Earlier this past month, blockchain startup Helperbit won the blockchain startup competition held at d10e, an international conference on decentralization in Amsterdam. The startup aims to change the way disaster relief funds are moved from donors to intended recipients by building a straightforward peer-to-peer donation system. This gives donors the ability to track where funds are sent and removes the need for third-party intermediaries.
CoinReport had the pleasure to speak with Guido Baroncini Turricchia, founder of Helperbit. Below we discuss how Helperbit works and the upcoming beta version that people are encouraged to participate in.
CoinReport: Can you tell us about your background? What got you interested in bitcoin and disaster relief?
Guideo: I am a 37-year-old environmental engineer. The use of technology to find solutions that bring equilibrium between people and nature is part of my university background. After university, I worked and studied in Ireland, the Netherlands and Spain, both in the private sector and as a researcher focusing on geographical information systems and remote sensing.
Some years ago I heard about bitcoin and I studied the technology for some weeks without interruption to understand the system better and theorize its potentiality. I believed that one of its less exploited functions was the opportunity to offer a public, independent and transparent accountability system of transaction. In which sectors can these features bring maximum benefits? In frameworks where money is managed by third parties: government and charities. The first would have needed a longer process to have been positive hacked, so I decided to dedicate my time in a sector that is perfectly related to my background: disaster relief.
CoinReport: Can you give us an overview of Helperbit? How does it work?
Guido: Helperbit is a platform that uses blockchain to offer a solution to issues linked with the management of funds addressed to humanitarian emergencies, such as inefficiencies and opacities. The platform allows users to donate using a fast and transparent P2P system that reduces the number of intermediaries and cuts the transaction costs, thanks to the features of the blockchain technology. Donors have the opportunity to track how their money is spent through a detailed audit of the economic flows.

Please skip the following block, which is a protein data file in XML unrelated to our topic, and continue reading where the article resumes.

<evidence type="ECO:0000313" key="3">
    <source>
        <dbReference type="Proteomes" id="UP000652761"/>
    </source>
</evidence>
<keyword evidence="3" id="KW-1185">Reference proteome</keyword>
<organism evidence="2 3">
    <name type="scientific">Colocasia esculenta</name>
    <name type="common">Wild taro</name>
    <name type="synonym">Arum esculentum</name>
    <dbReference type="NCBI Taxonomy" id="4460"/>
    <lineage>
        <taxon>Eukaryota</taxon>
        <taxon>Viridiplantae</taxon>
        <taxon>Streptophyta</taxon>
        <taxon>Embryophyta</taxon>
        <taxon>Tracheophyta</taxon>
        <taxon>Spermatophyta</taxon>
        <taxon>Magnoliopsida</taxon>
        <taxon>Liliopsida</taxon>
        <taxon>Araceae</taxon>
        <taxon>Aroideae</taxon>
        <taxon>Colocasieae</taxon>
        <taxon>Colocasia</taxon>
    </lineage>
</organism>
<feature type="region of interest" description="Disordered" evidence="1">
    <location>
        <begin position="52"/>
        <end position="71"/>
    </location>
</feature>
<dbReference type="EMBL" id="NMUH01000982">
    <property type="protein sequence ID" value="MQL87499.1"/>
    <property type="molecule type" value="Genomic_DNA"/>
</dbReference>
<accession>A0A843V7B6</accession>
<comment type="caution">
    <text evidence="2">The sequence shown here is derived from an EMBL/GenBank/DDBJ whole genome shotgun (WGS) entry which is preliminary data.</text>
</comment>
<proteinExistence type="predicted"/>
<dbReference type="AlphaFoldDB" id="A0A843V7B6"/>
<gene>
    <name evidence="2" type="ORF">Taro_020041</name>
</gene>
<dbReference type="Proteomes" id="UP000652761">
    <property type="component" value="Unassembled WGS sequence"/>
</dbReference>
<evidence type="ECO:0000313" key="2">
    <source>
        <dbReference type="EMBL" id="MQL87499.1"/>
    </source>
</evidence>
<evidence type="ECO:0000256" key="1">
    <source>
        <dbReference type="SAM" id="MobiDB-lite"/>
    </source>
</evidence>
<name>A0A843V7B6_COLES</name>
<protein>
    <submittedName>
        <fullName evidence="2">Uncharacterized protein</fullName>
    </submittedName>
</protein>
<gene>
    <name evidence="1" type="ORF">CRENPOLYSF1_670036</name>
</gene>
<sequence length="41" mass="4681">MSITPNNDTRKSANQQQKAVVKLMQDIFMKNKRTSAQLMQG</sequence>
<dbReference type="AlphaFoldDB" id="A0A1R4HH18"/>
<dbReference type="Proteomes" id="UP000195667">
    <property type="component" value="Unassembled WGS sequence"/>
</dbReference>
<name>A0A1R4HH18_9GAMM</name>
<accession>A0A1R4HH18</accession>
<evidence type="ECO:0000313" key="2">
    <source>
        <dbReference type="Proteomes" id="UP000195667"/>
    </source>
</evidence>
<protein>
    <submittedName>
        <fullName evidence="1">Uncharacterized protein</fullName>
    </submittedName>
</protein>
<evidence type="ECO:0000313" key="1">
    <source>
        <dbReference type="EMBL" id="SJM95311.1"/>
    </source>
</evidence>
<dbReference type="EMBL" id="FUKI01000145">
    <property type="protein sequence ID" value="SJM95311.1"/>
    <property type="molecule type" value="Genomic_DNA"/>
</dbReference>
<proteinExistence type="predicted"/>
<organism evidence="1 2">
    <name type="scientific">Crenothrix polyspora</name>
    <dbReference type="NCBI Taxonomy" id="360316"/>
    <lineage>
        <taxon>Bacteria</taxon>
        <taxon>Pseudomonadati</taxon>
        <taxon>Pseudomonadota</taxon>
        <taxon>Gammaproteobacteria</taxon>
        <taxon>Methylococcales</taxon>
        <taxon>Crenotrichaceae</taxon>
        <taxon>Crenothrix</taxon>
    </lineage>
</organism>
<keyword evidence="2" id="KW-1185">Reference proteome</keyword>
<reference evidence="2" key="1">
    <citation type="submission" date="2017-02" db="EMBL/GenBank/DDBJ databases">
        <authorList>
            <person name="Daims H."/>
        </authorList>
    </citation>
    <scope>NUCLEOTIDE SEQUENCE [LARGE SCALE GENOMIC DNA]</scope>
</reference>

CoinReport: Can you tell us more about the team working on Helperbit? How many people are involved?
Guido: We started to work remotely in different Italian region (Lazio, Piemonte and Sardegna). Now there are 7 people involved: Davide Gessa (Leader Dev.), Davide Menegaldo (COO) and myself are working full time at the project in Barcelona; while Vincenzo Aguì (Security manager), Roberto Tudini (CFO), Gianluca Carbone (GIS Dev. on behalf of In-Time Tor Vergata University of Rome) and Luigi Angotzi (Business dev.) are working on Helperbit part time in Italy.
CoinReport: I saw that you also have listings on AngelList, what has the reaction been from the cryptocurrency community so far?
Guido: I presented the project several times at some bitcoin meetups and science conferences. While it needs a bit of time for non-bitcoin experts to immediately understand Helperbit’s advantages, with a short intro to blockchain technology and a full explanation the project becomes clearer and the audience always appreciates it and supports us.
CoinReport: What did you do to prepare for the competition? How were winners selected/judged?
Guido: d10e, the international conference on decentralization held for the first time in Europe, opened some months ago an application for the blockchain startup competition. Some days before the event the organization team contact us with the good news: we were invited to the final pitch competition in Amsterdam.
There were four finalists out of three dozen of applications, including niche projects like Pax, a peer to peer legal system powered by Ethereum and Echo. The competition had three judges: Mali Marafini (Interruptiv), Jamie Burke (OutlierVentures.io) and David Orban (Network Society). The evaluation of the winner was based on business model, customer validation, execution and design.
CoinReport: How does it feel winning the European Blockchain Startup Competition?
Guido: That moment was awesome! I remember it put me in super good mood 🙂 When I heard the name of the winner I immediately shared the news through Telegram to my girlfriend and colleagues, all of us were excited.
CoinReport: Now that Helperbit has won, what are your next steps?
Guido: Our main targets are the following:
- Work on the release of the private beta. We need to improve the platform before the release of the first live version. A call to action for the readers of CoinReport is to subscribe to our landing page and be the first to use the beta version, helping us with advices.
- Raise money for the next year of development
- Build study case along the year to prove our concept
- Develop the best solutions to interact with people and organizations.
Those interested in participating in the Helperbit beta can sign up here.
Images courtesy of Helperbit